Ozone pollution reached potentially harmful levels in two UK towns or cities every day in 2018 on average, according to data from Britain’s national weather service.
An analysis by the FT of the latest available data compiled by the Met Office found that there were 965 so-called “moderate pollution days” across 61 urban centres in 2018 — the latest available data. Almost 85 per cent of these were caused by the concentration of ground-level ozone exceeding the limit recommended by the World Health Organisation.
Aldershot and Cambridge had the greatest number of these days — 32 each — followed by Bournemouth, Reading and Slough, which had 31. The WHO’s recommended exposure limit is 100 micrograms per cubic meter, on average, over eight hours
On moderate pollution days, as defined by the government’s daily air quality index, the UK’s Met Office advises people with lung and heart problems to limit their time outdoors.
Ground-level ozone is produced by a reaction between sunlight, nitrogen oxide emissions and volatile organic compounds (VOCs), such as solvents and chemicals found in cleaning products. As a result, the peak pollution days are in the summer months.
Simon Birkett, head of Clean Air London said ozone was “the most irritant gas for humans as it does really unpleasant things to your lungs”.
The pollutant can cause difficulty breathing, trigger asthma and cause inflammation of the eyes, nose and throat. During the 2003 August “smog” event, high levels of ozone are estimated to have caused up to 593 deaths across the UK, according to a government-commissioned report.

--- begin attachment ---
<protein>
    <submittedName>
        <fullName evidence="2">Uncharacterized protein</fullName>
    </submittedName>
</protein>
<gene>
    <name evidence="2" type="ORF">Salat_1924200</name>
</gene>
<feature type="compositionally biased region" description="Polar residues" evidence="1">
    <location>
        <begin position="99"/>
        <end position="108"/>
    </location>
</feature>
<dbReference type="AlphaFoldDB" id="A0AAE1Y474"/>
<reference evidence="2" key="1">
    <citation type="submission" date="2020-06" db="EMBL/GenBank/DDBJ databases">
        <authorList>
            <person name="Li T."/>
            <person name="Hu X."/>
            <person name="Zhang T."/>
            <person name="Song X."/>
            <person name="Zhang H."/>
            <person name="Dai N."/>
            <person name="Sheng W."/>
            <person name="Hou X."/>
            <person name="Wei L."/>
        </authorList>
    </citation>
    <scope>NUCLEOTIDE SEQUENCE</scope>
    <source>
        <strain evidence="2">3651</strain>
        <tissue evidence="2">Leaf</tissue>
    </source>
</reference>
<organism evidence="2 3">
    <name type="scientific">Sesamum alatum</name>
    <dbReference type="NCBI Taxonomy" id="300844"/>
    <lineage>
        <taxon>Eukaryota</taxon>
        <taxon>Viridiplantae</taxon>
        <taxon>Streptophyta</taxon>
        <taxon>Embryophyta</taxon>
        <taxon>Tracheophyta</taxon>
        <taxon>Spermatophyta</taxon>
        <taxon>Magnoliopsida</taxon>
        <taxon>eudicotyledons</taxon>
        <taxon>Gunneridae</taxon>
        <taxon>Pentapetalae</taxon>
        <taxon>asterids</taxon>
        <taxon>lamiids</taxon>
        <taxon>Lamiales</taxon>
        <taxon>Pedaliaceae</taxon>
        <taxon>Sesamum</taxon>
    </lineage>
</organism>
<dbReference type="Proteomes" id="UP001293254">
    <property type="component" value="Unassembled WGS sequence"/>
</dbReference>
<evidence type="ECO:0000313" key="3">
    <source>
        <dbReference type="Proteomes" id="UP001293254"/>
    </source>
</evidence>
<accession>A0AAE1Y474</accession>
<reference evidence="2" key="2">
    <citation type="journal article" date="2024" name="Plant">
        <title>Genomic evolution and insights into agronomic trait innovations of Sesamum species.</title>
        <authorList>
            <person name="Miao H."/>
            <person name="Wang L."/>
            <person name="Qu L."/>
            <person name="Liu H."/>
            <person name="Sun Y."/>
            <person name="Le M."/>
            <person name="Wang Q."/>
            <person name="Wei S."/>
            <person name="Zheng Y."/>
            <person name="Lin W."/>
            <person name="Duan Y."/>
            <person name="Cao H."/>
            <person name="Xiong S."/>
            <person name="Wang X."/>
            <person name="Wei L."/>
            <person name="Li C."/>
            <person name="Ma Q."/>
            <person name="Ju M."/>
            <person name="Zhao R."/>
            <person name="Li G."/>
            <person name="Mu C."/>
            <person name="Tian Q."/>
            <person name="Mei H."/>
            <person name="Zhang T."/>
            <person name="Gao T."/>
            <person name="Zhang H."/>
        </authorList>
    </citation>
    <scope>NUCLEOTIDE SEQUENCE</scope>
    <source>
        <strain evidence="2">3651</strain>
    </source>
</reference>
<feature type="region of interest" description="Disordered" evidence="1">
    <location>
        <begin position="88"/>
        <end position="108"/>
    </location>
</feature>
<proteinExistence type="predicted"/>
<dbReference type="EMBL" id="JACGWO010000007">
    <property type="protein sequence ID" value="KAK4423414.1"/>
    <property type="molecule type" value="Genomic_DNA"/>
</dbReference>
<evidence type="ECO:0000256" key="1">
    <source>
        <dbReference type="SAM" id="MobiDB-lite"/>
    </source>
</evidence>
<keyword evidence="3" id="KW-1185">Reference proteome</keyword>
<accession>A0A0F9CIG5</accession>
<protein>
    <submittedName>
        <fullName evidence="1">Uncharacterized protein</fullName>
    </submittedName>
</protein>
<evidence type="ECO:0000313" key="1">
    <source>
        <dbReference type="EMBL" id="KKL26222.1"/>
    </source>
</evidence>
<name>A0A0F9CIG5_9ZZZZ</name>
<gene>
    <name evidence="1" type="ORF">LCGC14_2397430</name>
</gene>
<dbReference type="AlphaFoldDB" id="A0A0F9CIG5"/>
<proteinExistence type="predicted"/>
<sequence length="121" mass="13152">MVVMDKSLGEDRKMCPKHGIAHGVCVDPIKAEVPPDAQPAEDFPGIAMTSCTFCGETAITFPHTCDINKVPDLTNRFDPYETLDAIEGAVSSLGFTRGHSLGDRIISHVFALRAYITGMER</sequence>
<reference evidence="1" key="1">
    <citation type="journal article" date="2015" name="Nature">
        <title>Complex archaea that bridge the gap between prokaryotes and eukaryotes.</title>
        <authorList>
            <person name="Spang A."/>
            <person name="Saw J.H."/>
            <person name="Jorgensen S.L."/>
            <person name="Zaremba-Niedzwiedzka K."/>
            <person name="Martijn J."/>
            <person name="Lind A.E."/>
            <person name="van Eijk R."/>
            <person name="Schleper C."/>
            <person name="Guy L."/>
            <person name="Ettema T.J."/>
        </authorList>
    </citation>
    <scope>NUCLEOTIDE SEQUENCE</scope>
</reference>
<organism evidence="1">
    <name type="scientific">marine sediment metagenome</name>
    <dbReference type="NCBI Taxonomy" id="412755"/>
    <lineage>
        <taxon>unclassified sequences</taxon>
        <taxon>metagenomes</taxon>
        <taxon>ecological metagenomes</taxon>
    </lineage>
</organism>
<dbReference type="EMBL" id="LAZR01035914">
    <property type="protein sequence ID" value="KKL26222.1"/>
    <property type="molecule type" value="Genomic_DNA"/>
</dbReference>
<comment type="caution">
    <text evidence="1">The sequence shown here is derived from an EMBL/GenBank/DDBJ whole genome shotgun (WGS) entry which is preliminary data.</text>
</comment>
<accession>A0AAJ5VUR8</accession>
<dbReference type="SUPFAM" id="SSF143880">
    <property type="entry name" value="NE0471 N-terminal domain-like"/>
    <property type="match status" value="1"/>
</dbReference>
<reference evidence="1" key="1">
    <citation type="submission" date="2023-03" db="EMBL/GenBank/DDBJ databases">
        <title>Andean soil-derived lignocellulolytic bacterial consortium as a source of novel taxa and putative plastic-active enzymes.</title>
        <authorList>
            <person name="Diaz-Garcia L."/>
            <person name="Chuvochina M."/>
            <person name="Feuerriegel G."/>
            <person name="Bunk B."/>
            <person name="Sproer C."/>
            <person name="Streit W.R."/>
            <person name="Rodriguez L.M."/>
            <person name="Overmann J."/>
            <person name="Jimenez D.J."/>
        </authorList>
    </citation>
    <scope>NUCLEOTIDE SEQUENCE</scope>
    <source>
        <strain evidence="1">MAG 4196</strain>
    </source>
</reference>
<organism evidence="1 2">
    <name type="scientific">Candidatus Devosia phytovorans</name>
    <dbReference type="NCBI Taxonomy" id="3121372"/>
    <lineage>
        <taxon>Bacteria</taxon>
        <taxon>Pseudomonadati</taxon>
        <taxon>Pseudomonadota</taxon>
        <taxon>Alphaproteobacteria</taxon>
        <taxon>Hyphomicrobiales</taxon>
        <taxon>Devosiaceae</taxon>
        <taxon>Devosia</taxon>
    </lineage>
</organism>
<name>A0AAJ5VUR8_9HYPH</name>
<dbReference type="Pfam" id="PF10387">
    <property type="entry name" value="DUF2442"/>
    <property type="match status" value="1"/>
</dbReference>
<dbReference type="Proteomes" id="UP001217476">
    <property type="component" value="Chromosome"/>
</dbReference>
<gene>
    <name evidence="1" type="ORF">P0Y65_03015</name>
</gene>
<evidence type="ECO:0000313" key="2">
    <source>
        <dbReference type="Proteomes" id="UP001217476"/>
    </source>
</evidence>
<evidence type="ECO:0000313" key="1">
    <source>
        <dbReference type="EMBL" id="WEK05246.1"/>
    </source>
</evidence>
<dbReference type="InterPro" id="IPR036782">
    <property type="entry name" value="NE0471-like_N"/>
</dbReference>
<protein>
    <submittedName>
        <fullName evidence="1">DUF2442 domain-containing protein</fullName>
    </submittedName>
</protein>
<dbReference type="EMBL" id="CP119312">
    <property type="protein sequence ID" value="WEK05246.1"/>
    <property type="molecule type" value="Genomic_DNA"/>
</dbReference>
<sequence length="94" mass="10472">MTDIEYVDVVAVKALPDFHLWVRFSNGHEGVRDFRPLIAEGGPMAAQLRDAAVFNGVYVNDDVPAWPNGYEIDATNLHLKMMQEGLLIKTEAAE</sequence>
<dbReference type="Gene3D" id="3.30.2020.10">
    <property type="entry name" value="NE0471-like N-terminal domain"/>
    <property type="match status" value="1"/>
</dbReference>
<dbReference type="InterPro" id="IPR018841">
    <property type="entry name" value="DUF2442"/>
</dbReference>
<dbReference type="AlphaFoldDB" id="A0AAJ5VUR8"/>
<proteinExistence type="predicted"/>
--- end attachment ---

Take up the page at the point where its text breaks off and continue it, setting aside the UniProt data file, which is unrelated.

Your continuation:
Ozone also damages crops, and is estimated to reduce annual yields of wheat, potato and oilseed rape by 5 per cent in the UK.
The Met Office produces daily air pollution forecasts to warn the public about short-term pollution incidents. The forecasts are calculated using a model that considers weather, emissions and other data, and are checked hourly against readings from 150 real-time pollution monitors around the country.
On days when ozone was not the cause of the Met Office’s pollution warning, the spikes were caused by particulate matter (PM2.5) — which has been linked with a host of cardiovascular and respiratory diseases — the FT analysis of the data found.
In the northern hemisphere, the amount of ground-level ozone has more than doubled over the past century, as emissions from transport, industry and agriculture have increased. Rising global temperatures as a result of climate change is making the problem worse.
Polluted cities such as London do not necessarily have the highest levels of ozone: NOx produced by vehicle exhausts consumes ozone when it is freshly emitted, but begins to create ozone as it drifts further away. As a result, ozone levels are often highest in suburban areas.
In the short term, reducing diesel emissions in congested cities is expected to increase ozone levels.
Since ozone can stay in the atmosphere for several weeks and travel thousands of miles, it is a difficult pollutant to tackle locally. Last year, the UK government said the “most effective way to tackle ozone is through concerted, international action.”
Alastair Lewis, professor of atmospheric chemistry at the University of York, said ozone was “one of the most difficult to reduce,” since it needs only a small amount of NOx to form. The other ingredient, VOCs, come from a wide range of consumer and industrial products that have not been regulated “in any serious way”.
“We don’t look at air pollution in a sufficiently holistic way,” said Dr Gary Fuller, air pollution scientist at King’s College London. The focus on nitrogen oxide pollution and on regulating transport emissions at the expense of other pollutants and of household sources are examples of this, he added.